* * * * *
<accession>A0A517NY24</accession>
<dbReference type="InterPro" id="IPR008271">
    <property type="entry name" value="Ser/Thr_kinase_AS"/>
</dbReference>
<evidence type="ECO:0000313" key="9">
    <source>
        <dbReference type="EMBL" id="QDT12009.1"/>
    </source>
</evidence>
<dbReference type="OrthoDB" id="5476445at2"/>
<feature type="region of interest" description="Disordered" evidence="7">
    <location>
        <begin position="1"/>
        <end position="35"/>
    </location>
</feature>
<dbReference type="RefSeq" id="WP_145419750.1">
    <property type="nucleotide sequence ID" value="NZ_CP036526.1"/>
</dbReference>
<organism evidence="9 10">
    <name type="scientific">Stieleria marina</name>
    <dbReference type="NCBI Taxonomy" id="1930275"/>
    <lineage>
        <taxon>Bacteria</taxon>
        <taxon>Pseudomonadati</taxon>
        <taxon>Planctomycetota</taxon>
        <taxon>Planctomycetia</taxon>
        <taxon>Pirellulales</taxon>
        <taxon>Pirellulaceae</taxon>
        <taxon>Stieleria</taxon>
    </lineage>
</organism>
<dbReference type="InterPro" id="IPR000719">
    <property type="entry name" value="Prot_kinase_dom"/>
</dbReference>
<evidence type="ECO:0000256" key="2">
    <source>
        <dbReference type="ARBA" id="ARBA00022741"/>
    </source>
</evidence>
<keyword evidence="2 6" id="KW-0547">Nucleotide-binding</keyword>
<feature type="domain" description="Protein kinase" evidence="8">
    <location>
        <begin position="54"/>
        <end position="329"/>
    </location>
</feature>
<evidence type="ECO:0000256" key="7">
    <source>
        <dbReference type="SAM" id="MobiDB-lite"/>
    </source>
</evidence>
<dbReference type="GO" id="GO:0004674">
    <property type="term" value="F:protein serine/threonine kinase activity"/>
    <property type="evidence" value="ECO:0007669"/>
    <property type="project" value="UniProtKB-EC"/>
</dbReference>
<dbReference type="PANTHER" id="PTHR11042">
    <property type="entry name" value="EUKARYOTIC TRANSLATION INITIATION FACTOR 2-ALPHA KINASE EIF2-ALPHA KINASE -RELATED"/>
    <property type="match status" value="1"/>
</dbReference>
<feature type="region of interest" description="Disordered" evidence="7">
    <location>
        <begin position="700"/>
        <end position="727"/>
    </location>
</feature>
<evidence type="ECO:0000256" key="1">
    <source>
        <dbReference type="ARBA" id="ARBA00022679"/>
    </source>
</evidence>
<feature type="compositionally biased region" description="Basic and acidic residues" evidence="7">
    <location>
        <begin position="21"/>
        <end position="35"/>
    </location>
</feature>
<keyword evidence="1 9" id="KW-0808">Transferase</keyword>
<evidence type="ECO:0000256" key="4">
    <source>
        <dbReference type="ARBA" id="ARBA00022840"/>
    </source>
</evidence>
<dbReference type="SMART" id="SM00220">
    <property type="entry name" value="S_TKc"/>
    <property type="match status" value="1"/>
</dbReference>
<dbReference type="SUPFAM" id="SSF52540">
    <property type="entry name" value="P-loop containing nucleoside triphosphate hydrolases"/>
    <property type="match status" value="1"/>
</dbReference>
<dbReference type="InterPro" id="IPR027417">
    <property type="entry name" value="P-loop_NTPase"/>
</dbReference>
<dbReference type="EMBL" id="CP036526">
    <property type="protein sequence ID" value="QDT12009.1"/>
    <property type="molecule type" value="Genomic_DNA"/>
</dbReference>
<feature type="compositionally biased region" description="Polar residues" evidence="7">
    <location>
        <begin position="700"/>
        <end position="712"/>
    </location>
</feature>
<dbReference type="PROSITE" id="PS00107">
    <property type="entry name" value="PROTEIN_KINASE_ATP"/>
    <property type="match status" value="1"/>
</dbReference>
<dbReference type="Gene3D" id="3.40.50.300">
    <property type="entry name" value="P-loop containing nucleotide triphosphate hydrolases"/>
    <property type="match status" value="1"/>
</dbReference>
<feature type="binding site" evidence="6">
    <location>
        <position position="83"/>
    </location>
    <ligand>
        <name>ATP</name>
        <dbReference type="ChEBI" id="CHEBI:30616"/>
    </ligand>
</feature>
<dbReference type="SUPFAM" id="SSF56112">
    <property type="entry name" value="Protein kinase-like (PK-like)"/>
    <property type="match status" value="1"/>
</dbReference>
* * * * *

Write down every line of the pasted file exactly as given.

<accession>A0A517NY24</accession>
<dbReference type="InterPro" id="IPR008271">
    <property type="entry name" value="Ser/Thr_kinase_AS"/>
</dbReference>
<evidence type="ECO:0000313" key="9">
    <source>
        <dbReference type="EMBL" id="QDT12009.1"/>
    </source>
</evidence>
<dbReference type="OrthoDB" id="5476445at2"/>
<feature type="region of interest" description="Disordered" evidence="7">
    <location>
        <begin position="1"/>
        <end position="35"/>
    </location>
</feature>
<dbReference type="RefSeq" id="WP_145419750.1">
    <property type="nucleotide sequence ID" value="NZ_CP036526.1"/>
</dbReference>
<organism evidence="9 10">
    <name type="scientific">Stieleria marina</name>
    <dbReference type="NCBI Taxonomy" id="1930275"/>
    <lineage>
        <taxon>Bacteria</taxon>
        <taxon>Pseudomonadati</taxon>
        <taxon>Planctomycetota</taxon>
        <taxon>Planctomycetia</taxon>
        <taxon>Pirellulales</taxon>
        <taxon>Pirellulaceae</taxon>
        <taxon>Stieleria</taxon>
    </lineage>
</organism>
<dbReference type="InterPro" id="IPR000719">
    <property type="entry name" value="Prot_kinase_dom"/>
</dbReference>
<evidence type="ECO:0000256" key="2">
    <source>
        <dbReference type="ARBA" id="ARBA00022741"/>
    </source>
</evidence>
<keyword evidence="2 6" id="KW-0547">Nucleotide-binding</keyword>
<feature type="domain" description="Protein kinase" evidence="8">
    <location>
        <begin position="54"/>
        <end position="329"/>
    </location>
</feature>
<evidence type="ECO:0000256" key="7">
    <source>
        <dbReference type="SAM" id="MobiDB-lite"/>
    </source>
</evidence>
<dbReference type="GO" id="GO:0004674">
    <property type="term" value="F:protein serine/threonine kinase activity"/>
    <property type="evidence" value="ECO:0007669"/>
    <property type="project" value="UniProtKB-EC"/>
</dbReference>
<dbReference type="PANTHER" id="PTHR11042">
    <property type="entry name" value="EUKARYOTIC TRANSLATION INITIATION FACTOR 2-ALPHA KINASE EIF2-ALPHA KINASE -RELATED"/>
    <property type="match status" value="1"/>
</dbReference>
<feature type="region of interest" description="Disordered" evidence="7">
    <location>
        <begin position="700"/>
        <end position="727"/>
    </location>
</feature>
<evidence type="ECO:0000256" key="1">
    <source>
        <dbReference type="ARBA" id="ARBA00022679"/>
    </source>
</evidence>
<feature type="compositionally biased region" description="Basic and acidic residues" evidence="7">
    <location>
        <begin position="21"/>
        <end position="35"/>
    </location>
</feature>
<keyword evidence="1 9" id="KW-0808">Transferase</keyword>
<evidence type="ECO:0000256" key="4">
    <source>
        <dbReference type="ARBA" id="ARBA00022840"/>
    </source>
</evidence>
<dbReference type="SMART" id="SM00220">
    <property type="entry name" value="S_TKc"/>
    <property type="match status" value="1"/>
</dbReference>
<dbReference type="SUPFAM" id="SSF52540">
    <property type="entry name" value="P-loop containing nucleoside triphosphate hydrolases"/>
    <property type="match status" value="1"/>
</dbReference>
<dbReference type="InterPro" id="IPR027417">
    <property type="entry name" value="P-loop_NTPase"/>
</dbReference>
<dbReference type="EMBL" id="CP036526">
    <property type="protein sequence ID" value="QDT12009.1"/>
    <property type="molecule type" value="Genomic_DNA"/>
</dbReference>
<feature type="compositionally biased region" description="Polar residues" evidence="7">
    <location>
        <begin position="700"/>
        <end position="712"/>
    </location>
</feature>
<dbReference type="PROSITE" id="PS00107">
    <property type="entry name" value="PROTEIN_KINASE_ATP"/>
    <property type="match status" value="1"/>
</dbReference>
<dbReference type="Gene3D" id="3.40.50.300">
    <property type="entry name" value="P-loop containing nucleotide triphosphate hydrolases"/>
    <property type="match status" value="1"/>
</dbReference>
<feature type="binding site" evidence="6">
    <location>
        <position position="83"/>
    </location>
    <ligand>
        <name>ATP</name>
        <dbReference type="ChEBI" id="CHEBI:30616"/>
    </ligand>
</feature>
<dbReference type="SUPFAM" id="SSF56112">
    <property type="entry name" value="Protein kinase-like (PK-like)"/>
    <property type="match status" value="1"/>
</dbReference>